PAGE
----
Coupling Intelligence with Imagination – Innovating with SAP S/4HANA

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An indicative sign to innovation is the coupling of intelligence with imagination. With the evolution of a transforming SAP®, the European SAP Center of Excellence within Capgemini is working on changing the perception towards SAP S/4HANA implementations. Learn how we tackle the mighty challenge and turn it into something more exciting!

I am David Lowson, Head of European SAP Practice and Center of Excellence at Capgemini. Alex Bulat, SAP innovation lead for Europe, recently sat down with me to discuss the many ways in which the value of SAP S/4HANA is changing the very business fundamentals.  Alex noticed that customers and competitors are not fully aware of the breadth of SAP capabilities. They build their storyline around business process efficiency, lose themselves in the marketing of SAP S/4HANA, and redo everything they did in the days of R3 / ECC. To Alex, this illustrated a need to provide a clearer value of SAP S/4HANA. With the evolution of a transforming SAP, how could we change the perception towards SAP S/4HANA implementations and support with the European SAP Center of Excellence (CoE)? So, he asked me how my SAP practices and the CoE were tackling this challenge?

I believe, the benefits of moving to SAP S/4HANA aren’t only from the business processes but from the platform it provides for the future. My teams are already building innovative SAP Leonardo enhancements to SAP processes, such as AI in invoice management, blockchain with logistics, predictive maintenance, etc. My directive to Alex and the CoE is clear – “Do not rely on SAP alone to provide innovation!” SAP recognizes this aspect and hence is playing the ‘coopetition’ game well – opening its ecosystem and platforms alongside Microsoft, Google, Amazon, Open-Source players, etc.

I recently had an opportunity to attend a Fortune 500 company event. This event witnessed large software vendors to small SMEs as attendees. All attendees presented their views on the future direction of their solutions and the ability to enable digital transformation. The presentations were slick, coherent, and valuable but confirmed the expected direction – nothing ‘unusual’. With this kind of conformity, how does one truly differentiate? Is digital transformation a commodity play where companies must reflect how they approach clients and their own workforce? Perhaps yes, because one small SME stood out at the show. They used a collaborative communication software to get people to respond to questions, collate and score the feedback, and finally use AI to summarize the responses. Voila! It addressed an issue that several companies need to deal with, captured the imagination of clients attending the event, and in the process of implementing this solution, paved the way for the migration to SAP S/4HANA in the next months.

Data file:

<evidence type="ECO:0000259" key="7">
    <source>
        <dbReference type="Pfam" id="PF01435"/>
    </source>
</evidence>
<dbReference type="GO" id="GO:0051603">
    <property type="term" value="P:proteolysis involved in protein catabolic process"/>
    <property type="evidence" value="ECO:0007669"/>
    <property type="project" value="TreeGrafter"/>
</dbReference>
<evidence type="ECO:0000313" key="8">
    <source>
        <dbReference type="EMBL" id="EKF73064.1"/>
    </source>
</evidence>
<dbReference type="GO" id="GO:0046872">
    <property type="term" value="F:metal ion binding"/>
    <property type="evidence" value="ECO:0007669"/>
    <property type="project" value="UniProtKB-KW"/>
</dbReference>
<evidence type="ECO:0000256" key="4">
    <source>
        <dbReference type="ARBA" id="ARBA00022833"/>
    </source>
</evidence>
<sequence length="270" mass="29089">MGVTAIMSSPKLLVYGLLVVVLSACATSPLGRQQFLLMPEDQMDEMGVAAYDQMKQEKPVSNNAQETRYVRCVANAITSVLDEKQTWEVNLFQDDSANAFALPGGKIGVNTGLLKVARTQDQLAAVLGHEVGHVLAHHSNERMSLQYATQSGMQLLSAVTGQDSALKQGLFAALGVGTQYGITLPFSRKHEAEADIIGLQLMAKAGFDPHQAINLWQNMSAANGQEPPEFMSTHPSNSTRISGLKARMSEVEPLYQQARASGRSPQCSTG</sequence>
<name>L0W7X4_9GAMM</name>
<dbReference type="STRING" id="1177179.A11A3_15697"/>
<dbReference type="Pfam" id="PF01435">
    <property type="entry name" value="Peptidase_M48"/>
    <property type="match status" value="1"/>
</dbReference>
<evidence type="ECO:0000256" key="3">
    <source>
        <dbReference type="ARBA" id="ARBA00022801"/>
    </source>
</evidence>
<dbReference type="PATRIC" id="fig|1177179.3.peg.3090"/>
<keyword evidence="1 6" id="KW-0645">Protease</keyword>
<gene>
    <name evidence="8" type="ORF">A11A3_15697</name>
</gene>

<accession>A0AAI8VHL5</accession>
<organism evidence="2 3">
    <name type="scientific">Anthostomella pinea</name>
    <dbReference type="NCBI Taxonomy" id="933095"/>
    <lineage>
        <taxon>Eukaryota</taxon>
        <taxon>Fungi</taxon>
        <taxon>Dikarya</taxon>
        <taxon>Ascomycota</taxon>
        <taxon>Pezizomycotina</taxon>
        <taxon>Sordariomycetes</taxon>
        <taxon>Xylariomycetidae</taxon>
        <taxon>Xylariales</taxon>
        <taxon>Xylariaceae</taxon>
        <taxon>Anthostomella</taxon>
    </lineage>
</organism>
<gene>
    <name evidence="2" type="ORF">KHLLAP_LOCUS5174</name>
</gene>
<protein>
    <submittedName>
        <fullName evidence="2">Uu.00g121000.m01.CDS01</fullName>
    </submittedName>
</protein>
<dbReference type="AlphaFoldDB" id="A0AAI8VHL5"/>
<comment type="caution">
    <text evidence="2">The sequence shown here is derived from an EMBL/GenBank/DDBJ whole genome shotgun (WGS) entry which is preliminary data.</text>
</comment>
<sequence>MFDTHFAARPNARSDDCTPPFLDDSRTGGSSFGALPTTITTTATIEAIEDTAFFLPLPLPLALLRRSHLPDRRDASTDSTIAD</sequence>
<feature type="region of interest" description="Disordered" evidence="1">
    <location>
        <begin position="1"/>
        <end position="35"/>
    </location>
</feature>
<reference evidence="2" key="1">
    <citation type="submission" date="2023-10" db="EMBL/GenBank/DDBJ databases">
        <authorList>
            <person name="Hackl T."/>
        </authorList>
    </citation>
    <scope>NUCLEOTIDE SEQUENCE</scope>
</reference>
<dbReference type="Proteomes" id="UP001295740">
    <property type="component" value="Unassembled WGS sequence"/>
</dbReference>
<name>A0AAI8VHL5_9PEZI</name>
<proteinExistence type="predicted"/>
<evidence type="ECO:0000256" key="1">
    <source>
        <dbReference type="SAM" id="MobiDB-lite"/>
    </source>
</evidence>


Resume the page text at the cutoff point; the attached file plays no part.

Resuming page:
My feeling is that the integration, responsiveness, and openness required to fully integrate were not available until the advent of SAP S/4HANA. So, the new possibilities depend on SAP S/4HANA as a platform, but the innovations need not come from SAP alone. Alex foresees the future when most SAP systems are SAP S/4HANA and are implemented with a standard digital core with all customizations in the API/microservices layer connected through a hybrid integration platform. With “API-fication” rising on the agenda of the CTO, I place my bets on innovations coming from the market and SAP being responsive to these innovations. SAP is going all guns blazing to present an open collaborative platform play to win this digital transformation war.

The pace of technology innovations has already accelerated to generate new opportunities. We’re noticing new business-driven innovations and business models, even with incumbents such as Volvo with their Care by Volvo model. It’s increasingly clear that more will come from the areas where change is greatest – clients/staff/equipment manufacturers/partner organizations/start-ups, etc. I want to ensure that my team builds the SAP solutions to take full advantage of the various scenarios. And this is my open challenge to Alex’s team – build an army of SAP accelerators, assets, solutions, and offerings. Think beyond the existing buzz created, understand the concept and build solutions which take clients in new directions setting them apart from the ‘nothing unusual’. Would the “connected vehicle” drive itself for a service? Will you even need a service? Will the garage parking be automatic and call the car automatically when needed? Would it be shared between households? Would you pay per journey? The possibilities are enormous, and this change will be driven not by SAP but by the manufacturers and market gaps.

Alex and my teams are building SAP accelerators to cater for all options at the API, microservices, and hybrid platform-integration layer. SAP is not a constraint to innovation but a strong enabler. SAP has the strength to industrialize and if recent news is any indication, we know they aren’t shy at acquisitions in order to gain market share and provide more innovation options.

To learn more on how the SAP Center of Excellence within Capgemini is opening innovation, building new channels and markets, or if you want to share ideas for a rapid prototyping – contact me or Alex Bulat.

 

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